Ripe for investment: Mayors convene in OKC to discuss opportunity zones

Published: Monday, September 9, 2019 By: Steve Metzer Source: The Journal Record

Mayor David Holt had a unique opportunity to showcase the city Thursday and Friday when mayors of Los Angeles, Cincinnati and other major metros met here for a gathering of leaders of Accelerator for America.

Accelerator for America, described as a “research and development arm of cities and mayors,” works with local governments across the United States to generate revenue for infrastructure and other initiatives to improve quality of life. Rather than a “think tank,” it is characterized as a “do tank.” Holt recently joined its advisory council.

Business executives, labor leaders and officers of nonprofits and philanthropic organizations also were among those who gathered in Oklahoma City for meetings of the council, which is chaired by Los Angeles Mayor Eric Garcetti. Other officials represented Houston and Austin, Texas; Philadelphia, Pa.; Chicago; Lansing, Mich.; Topeka, Kansas; and other cities, along with the U.S. Conference of Mayors.

Among other things, the leaders discussed federally recognized “opportunity zones” that can attract investments to cities and states. Holt described eight opportunity zones in the Oklahoma City metro as strong options for American taxpayers who might choose to delay or even potentially avoid paying taxes on capital gains by investing in what the mayor termed “OZ projects” through qualified opportunity funds.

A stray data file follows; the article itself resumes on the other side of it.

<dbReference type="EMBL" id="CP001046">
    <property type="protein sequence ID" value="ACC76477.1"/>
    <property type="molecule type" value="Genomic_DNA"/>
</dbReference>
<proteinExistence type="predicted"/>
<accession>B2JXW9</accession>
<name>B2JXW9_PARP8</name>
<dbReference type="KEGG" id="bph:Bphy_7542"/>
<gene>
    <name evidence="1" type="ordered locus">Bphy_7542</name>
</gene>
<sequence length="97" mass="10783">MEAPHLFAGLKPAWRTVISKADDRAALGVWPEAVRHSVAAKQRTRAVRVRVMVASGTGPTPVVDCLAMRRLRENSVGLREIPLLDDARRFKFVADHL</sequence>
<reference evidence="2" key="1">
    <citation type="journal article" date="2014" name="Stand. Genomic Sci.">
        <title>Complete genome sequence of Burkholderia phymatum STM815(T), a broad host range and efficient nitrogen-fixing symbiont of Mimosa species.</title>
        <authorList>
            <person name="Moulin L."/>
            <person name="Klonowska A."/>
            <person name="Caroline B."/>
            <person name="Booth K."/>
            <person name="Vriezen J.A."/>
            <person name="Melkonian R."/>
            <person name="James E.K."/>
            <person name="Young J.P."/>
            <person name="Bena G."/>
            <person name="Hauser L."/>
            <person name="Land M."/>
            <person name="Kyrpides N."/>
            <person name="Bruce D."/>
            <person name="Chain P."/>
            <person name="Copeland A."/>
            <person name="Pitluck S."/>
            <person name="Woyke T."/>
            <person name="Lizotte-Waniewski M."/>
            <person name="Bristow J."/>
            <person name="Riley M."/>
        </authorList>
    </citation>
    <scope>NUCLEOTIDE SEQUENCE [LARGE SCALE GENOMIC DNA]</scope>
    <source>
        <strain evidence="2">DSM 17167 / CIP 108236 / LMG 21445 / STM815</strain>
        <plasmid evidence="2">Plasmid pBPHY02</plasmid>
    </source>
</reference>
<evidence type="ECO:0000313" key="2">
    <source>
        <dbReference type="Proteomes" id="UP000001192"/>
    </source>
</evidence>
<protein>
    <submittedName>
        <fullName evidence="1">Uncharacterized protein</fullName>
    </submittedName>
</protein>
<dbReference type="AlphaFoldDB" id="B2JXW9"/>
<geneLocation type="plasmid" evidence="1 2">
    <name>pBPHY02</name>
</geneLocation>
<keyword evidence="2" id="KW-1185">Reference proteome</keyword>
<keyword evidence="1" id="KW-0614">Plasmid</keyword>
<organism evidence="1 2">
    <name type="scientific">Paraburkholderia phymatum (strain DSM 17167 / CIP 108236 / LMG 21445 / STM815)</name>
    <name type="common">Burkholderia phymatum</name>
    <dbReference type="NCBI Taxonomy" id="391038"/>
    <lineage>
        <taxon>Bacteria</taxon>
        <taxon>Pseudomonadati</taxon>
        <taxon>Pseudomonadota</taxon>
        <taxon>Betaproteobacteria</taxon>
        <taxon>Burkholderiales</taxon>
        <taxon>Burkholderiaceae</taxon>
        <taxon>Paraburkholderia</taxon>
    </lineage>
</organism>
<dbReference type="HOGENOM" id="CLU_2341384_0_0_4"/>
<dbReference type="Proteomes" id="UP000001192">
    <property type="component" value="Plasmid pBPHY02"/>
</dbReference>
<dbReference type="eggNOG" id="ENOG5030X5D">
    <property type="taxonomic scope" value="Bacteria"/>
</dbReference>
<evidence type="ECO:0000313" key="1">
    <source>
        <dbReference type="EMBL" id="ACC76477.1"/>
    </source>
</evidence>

The federal Tax Cuts and Jobs Act passed in 2017 included incentives for investors across the country to defer paying capital gains taxes and also to reduce tax bills over a period of years by investing in opportunity zones. At least 8,764 zones have been identified across the nation. Oklahoma, one of the first 15 states to designate zones, has 117 in all. Exact numbers are difficult to come by, but Garcetti said it’s likely that hundreds of OZ infrastructure and quality-of-life improvement projects are underway or being explored nationwide.

Eight zones in OKC that Holt described as ripe for investment include:

  • The Central Business District, including Bricktown, the Arts District, Film Row, Deep Deuce, Automobile Alley, and the Boathouse District. The American Indian Cultural Center & Museum is just one of many attractions in the area, which has seen huge investment, both private and public, in recent years and is due for more.
  • The Innovation District, featuring a cluster of medical and research institutions that attract three-quarters of project dollars Oklahoma receives from the National Institutes of Health.
  • The 23rd Street Corridor, an area with high demand for services and residential development. Close to the emerging Innovation District and the Oklahoma Capitol, the area boasts 359 acres of vacant land.
  • The I-35 industrial zone, focused on transportation
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